Access

You are not currently logged in.

Access your personal account or get JSTOR access through your library or other institution:

login

Log in to your personal account or through your institution.

If You Use a Screen Reader

This content is available through Read Online (Free) program, which relies on page scans. Since scans are not currently available to screen readers, please contact JSTOR User Support for access. We'll provide a PDF copy for your screen reader.

Phenetic Analysis and the Phylogeny of the Diploid Species of Gossypium L. (Malvaceae)

Paul A. Fryxell
Evolution
Vol. 25, No. 3 (Sep., 1971), pp. 554-562
DOI: 10.2307/2407355
Stable URL: http://www.jstor.org/stable/2407355
Page Count: 9
  • Read Online (Free)
  • Download ($4.00)
  • Subscribe ($19.50)
  • Cite this Item
Since scans are not currently available to screen readers, please contact JSTOR User Support for access. We'll provide a PDF copy for your screen reader.
Phenetic Analysis and the Phylogeny of the Diploid Species of Gossypium L. (Malvaceae)
Preview not available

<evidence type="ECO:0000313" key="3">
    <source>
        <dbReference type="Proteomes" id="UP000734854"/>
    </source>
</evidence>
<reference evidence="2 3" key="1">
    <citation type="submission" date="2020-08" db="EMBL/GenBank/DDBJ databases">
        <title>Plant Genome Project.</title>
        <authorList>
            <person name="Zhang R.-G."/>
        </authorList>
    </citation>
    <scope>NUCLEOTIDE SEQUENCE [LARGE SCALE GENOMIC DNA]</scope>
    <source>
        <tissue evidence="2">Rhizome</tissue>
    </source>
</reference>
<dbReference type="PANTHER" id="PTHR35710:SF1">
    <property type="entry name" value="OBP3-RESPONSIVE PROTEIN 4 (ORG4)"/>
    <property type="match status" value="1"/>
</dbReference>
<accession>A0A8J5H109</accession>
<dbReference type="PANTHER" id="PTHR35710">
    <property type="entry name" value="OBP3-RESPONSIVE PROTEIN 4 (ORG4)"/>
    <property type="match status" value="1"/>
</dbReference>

Abstract

The Wagner Divergence Index was used to evaluate phylogenetic patterns of the diploid species of Gossypium. This phenetic analysis was compared with previously proposed phylogenetic schemes for the genus that have largely been based on evidence from chromosome pairing of interspecific hybrids. The two approaches agree in broad outline but differ in certain particulars. Discussion was also devoted to the significance of data derived from the electrophoretic analysis of seed proteins of Gossypium spp. The most notable discrepancies concern the Australian species, which, in the phenetic analysis, fall into three widely divergent lineages. Previous studies, however, have generally grouped them monophyletically. A discussion of the strong and weak points of the two approaches concludes that the cytogenetic approach is less likely to be misled by parallel and convergent evolutionary patterns, but tends to overestimate the strength of species affinity. Phenetic analysis, on the other hand, has complementary qualities and presents a truer picture of species affinity, but it is capable of being misled by parallelism.

Page Thumbnails

  • Thumbnail: Page 
554
    554
  • Thumbnail: Page 
555
    555
  • Thumbnail: Page 
556
    556
  • Thumbnail: Page 
557
    557
  • Thumbnail: Page 
558
    558
  • Thumbnail: Page 
559
    559
  • Thumbnail: Page 
560
    560
  • Thumbnail: Page 
561
    561
  • Thumbnail: Page 
562
    562